The Lives of Others (Das Leben der Anderen)
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At this year’s Oscar party, my fellow members of the Central Ohio Film Critics Association were surprised to see a film other than Pan’s Labyrinth take home the Oscar for Best Foreign Film. None of us expected The Lives of Others to win—but that’s only because none of us had seen it yet. Now that we have, however, no one’s surprised.

The Lives of Others (Das Leben der Anderen) is set in 1980s East Germany, a country controlled by an enormous State Security, known as the Stasi. Much of the country is under constant surveillance—and many of those who aren’t are government informants, tattling on their friends and neighbors.

Georg Dreyman (Sebastian Koch) is a popular East German playwright who’s widely regarded as loyal to socialism—unlike many of his colleagues and friends. But when his loyalty is questioned, the Stasi put him under full surveillance. They quickly install listening devices in Dreyman’s apartment and hand the operation over to Captain Gerd Wiesler (Ulrich Mühe), a respected interrogator and professor, who’s told, in no uncertain terms, that his job is to find something—anything—that can be used against Dreyman.

For hours each day, Weiser secretly listens in on Dreyman and his girlfriend, actress Christa-Maria Sieland (Martina Gedeck). Their conversations, their parties, their phone calls, their private moments—he listens to them all and takes careful notes. But as he listens, he begins to see how the government’s influence has changed their lives—and he actually begins to care about what happens to them.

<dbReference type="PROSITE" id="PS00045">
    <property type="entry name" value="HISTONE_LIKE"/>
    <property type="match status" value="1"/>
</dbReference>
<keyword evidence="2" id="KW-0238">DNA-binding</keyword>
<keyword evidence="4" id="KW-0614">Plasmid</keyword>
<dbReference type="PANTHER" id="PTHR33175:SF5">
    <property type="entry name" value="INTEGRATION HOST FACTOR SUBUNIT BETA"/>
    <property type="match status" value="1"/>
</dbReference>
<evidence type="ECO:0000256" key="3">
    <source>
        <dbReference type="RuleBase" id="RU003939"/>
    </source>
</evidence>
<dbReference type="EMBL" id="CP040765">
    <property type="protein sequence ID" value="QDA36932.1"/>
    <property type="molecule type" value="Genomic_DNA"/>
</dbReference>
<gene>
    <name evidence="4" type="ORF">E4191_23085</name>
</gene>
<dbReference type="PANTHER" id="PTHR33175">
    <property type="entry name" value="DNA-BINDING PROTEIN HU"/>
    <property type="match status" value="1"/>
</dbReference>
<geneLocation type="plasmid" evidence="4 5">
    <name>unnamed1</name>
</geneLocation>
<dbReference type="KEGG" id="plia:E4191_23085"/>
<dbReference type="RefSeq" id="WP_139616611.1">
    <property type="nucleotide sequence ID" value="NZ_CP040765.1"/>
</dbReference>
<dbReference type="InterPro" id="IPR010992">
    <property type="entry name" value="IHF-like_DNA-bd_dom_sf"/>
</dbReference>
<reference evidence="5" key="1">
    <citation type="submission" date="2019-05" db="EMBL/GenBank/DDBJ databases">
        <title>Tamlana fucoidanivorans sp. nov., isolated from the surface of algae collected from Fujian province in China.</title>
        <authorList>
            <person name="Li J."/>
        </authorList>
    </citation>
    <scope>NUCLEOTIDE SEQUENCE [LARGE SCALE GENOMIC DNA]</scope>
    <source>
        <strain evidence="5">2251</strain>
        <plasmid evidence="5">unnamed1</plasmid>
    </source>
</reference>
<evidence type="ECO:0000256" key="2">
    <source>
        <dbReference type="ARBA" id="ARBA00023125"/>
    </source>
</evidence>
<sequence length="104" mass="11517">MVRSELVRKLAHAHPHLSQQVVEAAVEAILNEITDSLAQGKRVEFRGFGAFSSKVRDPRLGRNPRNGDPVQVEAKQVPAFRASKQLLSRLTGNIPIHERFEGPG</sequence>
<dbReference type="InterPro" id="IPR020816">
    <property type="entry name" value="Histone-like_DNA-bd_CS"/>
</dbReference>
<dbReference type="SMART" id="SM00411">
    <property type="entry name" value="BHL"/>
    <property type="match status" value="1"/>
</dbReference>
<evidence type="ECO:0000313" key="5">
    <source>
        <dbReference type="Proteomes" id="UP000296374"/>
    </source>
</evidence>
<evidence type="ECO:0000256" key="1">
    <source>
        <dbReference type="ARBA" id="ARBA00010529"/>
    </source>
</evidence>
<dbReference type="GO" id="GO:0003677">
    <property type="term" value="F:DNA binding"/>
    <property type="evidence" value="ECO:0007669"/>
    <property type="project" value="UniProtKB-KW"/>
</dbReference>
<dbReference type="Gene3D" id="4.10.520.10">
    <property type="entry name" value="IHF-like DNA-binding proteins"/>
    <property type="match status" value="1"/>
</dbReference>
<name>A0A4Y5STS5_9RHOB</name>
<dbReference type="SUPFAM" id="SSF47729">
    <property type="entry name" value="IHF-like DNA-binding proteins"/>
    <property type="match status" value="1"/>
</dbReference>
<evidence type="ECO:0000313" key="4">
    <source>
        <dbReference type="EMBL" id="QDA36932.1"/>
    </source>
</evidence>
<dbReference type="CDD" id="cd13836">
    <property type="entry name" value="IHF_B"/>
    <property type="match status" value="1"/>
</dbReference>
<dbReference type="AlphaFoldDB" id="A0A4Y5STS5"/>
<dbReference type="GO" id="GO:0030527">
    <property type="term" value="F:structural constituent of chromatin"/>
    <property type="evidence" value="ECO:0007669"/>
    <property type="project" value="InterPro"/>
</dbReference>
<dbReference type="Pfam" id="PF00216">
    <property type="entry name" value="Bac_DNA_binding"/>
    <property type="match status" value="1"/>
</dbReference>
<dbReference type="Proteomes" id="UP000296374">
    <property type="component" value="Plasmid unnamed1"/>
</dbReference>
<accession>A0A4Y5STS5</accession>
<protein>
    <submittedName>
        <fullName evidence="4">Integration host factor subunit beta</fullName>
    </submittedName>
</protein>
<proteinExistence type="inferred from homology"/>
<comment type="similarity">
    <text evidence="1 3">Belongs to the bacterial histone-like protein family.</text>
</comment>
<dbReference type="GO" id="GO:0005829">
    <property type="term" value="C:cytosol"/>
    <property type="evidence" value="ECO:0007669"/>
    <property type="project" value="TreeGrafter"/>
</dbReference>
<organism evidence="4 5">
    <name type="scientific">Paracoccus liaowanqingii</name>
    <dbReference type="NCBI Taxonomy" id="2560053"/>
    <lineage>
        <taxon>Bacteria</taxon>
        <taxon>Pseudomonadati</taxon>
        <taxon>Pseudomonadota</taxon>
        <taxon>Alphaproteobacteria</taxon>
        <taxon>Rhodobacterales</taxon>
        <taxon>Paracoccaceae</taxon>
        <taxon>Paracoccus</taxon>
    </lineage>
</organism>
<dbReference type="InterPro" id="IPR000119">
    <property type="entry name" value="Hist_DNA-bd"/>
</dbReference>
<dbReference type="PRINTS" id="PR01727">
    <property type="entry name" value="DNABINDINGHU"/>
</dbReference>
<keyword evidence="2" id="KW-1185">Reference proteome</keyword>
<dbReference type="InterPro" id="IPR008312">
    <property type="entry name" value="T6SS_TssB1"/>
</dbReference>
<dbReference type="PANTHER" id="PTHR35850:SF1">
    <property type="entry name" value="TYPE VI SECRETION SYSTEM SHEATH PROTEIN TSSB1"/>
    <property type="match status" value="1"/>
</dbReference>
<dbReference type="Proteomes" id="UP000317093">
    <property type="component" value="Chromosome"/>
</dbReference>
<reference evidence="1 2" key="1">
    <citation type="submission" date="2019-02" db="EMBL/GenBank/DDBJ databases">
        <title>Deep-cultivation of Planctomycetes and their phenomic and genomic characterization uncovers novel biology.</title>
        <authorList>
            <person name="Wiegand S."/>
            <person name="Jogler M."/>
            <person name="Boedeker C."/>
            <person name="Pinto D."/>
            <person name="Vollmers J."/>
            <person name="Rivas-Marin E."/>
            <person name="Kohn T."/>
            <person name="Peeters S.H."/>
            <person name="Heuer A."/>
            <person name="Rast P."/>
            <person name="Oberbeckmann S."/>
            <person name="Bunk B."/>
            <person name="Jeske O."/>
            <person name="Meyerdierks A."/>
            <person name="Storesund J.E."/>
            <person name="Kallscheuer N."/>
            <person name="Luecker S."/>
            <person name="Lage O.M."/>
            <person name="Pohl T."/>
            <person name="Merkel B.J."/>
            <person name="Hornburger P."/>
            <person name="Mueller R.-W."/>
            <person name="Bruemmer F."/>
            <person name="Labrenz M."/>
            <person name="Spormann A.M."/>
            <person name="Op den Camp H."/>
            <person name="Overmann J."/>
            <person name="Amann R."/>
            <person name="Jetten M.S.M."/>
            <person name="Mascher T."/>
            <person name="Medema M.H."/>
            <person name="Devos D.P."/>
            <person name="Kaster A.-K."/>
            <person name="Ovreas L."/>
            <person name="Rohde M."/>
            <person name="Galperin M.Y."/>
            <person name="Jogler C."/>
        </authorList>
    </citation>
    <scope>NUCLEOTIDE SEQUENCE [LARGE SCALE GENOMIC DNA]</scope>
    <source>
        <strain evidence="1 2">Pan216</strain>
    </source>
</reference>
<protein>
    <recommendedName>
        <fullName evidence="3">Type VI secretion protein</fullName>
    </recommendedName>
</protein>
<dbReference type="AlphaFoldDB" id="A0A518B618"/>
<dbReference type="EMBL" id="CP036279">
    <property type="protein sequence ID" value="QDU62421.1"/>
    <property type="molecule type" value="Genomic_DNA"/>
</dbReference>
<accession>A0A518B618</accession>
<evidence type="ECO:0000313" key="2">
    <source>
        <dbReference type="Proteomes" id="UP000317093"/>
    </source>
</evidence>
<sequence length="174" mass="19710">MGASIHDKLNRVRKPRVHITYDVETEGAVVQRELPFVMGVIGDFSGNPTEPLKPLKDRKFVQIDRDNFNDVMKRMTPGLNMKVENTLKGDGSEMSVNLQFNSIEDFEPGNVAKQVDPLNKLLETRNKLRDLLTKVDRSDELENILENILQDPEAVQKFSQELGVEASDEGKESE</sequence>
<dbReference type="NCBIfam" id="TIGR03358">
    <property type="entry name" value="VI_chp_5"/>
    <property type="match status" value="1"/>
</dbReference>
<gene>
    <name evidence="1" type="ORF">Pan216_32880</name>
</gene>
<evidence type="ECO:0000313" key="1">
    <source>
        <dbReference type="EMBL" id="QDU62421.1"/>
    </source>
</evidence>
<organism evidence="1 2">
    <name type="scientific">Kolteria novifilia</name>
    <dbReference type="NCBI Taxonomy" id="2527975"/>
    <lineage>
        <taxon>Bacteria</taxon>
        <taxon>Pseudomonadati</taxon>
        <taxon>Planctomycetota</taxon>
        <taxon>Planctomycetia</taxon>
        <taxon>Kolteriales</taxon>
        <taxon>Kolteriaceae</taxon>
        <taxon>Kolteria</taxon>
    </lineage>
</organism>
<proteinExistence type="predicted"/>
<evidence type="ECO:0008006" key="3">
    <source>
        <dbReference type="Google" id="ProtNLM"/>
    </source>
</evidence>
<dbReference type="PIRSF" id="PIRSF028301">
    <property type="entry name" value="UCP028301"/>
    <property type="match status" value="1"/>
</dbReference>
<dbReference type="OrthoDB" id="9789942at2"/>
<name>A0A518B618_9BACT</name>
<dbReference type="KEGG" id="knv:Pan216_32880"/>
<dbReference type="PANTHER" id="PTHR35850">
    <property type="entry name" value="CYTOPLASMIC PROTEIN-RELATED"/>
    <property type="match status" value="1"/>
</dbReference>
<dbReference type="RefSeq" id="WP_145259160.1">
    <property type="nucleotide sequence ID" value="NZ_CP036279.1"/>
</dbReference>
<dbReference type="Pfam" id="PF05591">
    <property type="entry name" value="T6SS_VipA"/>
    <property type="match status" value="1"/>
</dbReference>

The Lives of Others is a gripping film that takes a serious and thoughtful look at life in East Germany before the Wall went down. Though the story moves along at a relaxed pace, there isn’t a single dull moment—and for a foreign drama that’s more than two hours long, that’s saying a lot. But the storytelling is spectacular, as are the performances—and the result is both beautiful and chilling. As Wiesler listens in on every detail of Dreyman and Sieland’s lives, it’s not hard to see why he’d be so fascinated by them. Wiesler’s life and his surroundings are dull and drab—the same old thing, day after day—but the artists’ lives are filled with love and passion and drama and color. You’ll be fascinated by them, too.

If you’re a subtitle novice, be warned that there’s quite a bit of dialogue, so you might want to brush up a bit on your speed reading—but The Lives of Others is well worth the effort.

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